Recently, Sheryl from Southern Life, Indian Wife got in touch with me to share her blog. I was amazed and thrilled by her remarkable story — happily married for 20 years to an Indian man in the US, and with five gorgeous children! So inspirational! I just had to find out more. Sheryl, and her husband Dharmesh, have been very honest and generous with their answers to my questions. I’m sure you’ll find what they have to say as interesting as I did. (Sheryl also says she’d be happy to give advice to anyone who needs it. Do have a read of her wonderful blog).
Where are you both from?
S: I really can’t call one place my home. My father had a goal of climbing the corporate ladder in his career, and moved us around the country frequently. By the time Dharmesh and I met in Memphis, Tennessee, I had lived in 8 states and attended 7 different schools. I was only sixteen. But, my parents were born and raised in Lousiville, Kentucky, and though we seldom visited family, I sort of feel like Kentucky is a home base. But now, we have lived in Georgia for 18 years, and have roots planted firmly in the red clay soil here.
I guess it is important to note that, wherever we lived, we always lived in exclusively white communities. In Memphis, which was a hotbed of the 1960’s Civil Rights Movement, racism was extremely overt, and though my parents did not buy into that, we lived in white communities because that’s where the good schools were. I had only known one black person by the time I reached age 12. And the only Indians I knew were the twins Hardeep and Pardeep in my school. But they were so different in appearance, accent, and style, that we didn’t befriend them. This was in North Carolina, a very traditional, southern state, and it was very clear to all of us kids, that whites stick together socially. Right or wrong, this unspoken code was very real.
D: I’m from Johannesburg, South Africa. My parents were born there. My grandparents were from India. My mom’s family still has a big place in , but no one visits it anymore. My dad’s family used to own some kind of factory there, too, but sold it a few years ago.I’ve never been to India. I immigrated to Memphis in 1984 at age 14. It was during Apartheid, and we came to the US for a better life. I moved here without my parents to start school and lived with my two uncles, their wives, and my grandmother. My brother and cousins also did the same thing, and we shared a room at my uncles’ house. My community in South Africa had no whites. Just Indians, Muslims, and African servants.
Where and how did you meet? What attracted you to each other?
S: We met in Memphis in 1988. I was 16 and the new girl in town, again, and had found a job working in a local ice cream shop. It was owned by the dad of Dharmesh’s best friend. One summer night, when the crowd had died down, the girl I was working with, and I, chatted about boys for a while. I actually told her that I knew I would meet the person I would marry – that night. No one believes me when I tell the story, but it’s true. She will vouch for me. Crazy, huh?
Dharmesh came in that evening to borrow paper cups for his family’s own ice cream store (all of the ice shops in town were owned by Indians – all were friends or family from the same neighborhood outside of Johannesburg). I saw him and fireworks went off in my head. He was the most gorgeous boy I had ever laid eyes on. What attracted me to him? His huge smile, his jet black 80’s hair, his black eyes, just gorgeous. But most of all, it was his charm. Even today, he walks into a room, and charms the pants off of people. Flirty, smart, and genuine. Immediately, he made me feel special. He wasn’t like the cocky good ol’ boys I knew from school.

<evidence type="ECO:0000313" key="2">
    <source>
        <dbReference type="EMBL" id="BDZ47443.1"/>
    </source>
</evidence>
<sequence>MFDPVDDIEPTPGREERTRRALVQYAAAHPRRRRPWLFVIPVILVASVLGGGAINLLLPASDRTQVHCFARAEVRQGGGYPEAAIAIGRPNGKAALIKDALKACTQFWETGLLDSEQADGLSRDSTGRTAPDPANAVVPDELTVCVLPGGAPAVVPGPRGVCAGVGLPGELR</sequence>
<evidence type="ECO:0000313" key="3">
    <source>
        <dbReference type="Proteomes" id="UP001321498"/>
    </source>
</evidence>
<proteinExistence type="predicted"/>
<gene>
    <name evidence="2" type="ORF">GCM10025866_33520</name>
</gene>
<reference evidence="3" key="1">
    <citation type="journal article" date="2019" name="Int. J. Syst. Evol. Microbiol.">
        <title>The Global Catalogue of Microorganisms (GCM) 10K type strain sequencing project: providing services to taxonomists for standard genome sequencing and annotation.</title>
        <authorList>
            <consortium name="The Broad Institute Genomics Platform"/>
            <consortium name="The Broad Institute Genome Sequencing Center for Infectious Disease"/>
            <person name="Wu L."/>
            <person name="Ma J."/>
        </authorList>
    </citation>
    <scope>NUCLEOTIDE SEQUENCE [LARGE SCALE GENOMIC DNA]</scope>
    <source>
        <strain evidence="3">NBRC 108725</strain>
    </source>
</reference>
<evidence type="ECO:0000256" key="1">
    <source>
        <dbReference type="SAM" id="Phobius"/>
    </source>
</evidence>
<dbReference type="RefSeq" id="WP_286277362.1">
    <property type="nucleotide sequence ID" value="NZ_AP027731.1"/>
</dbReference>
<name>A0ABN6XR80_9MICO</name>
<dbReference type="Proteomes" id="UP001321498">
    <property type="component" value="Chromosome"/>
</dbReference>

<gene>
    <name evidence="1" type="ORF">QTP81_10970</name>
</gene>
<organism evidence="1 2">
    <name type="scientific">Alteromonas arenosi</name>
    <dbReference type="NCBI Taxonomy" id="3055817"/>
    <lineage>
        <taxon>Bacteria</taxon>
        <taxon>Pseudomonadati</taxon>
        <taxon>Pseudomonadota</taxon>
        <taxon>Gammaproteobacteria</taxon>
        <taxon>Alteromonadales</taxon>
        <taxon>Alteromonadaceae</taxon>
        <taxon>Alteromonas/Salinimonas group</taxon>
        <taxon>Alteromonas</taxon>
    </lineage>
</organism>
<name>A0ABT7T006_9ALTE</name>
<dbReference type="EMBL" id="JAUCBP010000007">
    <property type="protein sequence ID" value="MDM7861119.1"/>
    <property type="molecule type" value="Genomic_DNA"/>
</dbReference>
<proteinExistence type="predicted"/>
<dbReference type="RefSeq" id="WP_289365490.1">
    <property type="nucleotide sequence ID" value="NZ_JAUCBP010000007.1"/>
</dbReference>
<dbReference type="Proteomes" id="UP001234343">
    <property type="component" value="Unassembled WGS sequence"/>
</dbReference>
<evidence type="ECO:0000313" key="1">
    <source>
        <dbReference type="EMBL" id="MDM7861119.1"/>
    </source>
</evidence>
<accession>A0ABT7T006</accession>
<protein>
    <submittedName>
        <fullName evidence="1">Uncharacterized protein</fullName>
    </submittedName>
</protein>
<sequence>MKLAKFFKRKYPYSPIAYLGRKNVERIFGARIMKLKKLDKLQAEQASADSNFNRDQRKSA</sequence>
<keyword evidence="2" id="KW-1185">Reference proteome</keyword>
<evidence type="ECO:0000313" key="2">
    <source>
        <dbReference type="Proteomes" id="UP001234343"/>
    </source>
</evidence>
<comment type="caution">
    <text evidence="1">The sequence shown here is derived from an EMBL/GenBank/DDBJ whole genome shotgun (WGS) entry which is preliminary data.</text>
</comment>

The more I got to know him, as we dated, the attraction deepened to a different level. I loved his commitment to his family, and his loyalty to people. He was the consummate Indian son…did everything for his parents, played with his little cousin/sisters, and took care of anyone who needed anything. I had never known anyone so selfless and he treated me with the same devotion and loyalty. I was a lonely girl with no network of family or friends in my new home, so he filled a void for me. He was hot and a family guy…what more could a girl want?
But, I have to add, that my mother always told me to be aware that, “the things that attract you to someone are the things you come to hate later.” In our case, that has been true for periods in our marriage. After we got married, his duty to his parents has been a divisive issue that we’ve worked hard to negotiate. The discussion continues to this day. It’s hard.
D: I saw her in the ice cream shop and thought she was very cute. She had a nice smile. We had chemistry right away. We had very similar drive and ambition, both came from family’s with “issues,” and both wanted the same things in life. Family, success.
How long have you been married for?
S: We’ve been married for 20 years. I was 19 and he was 22 when we tied the knot.
Who proposed and how?
S: He proposed, but it was after we talked about getting married a lot. He had inklings that the family was networking to find him a girl, and I kind of put the pressure on him to go ahead and get married, to head the matchmakers off at the pass. I was in college and he was in dental school at the time. We were so young.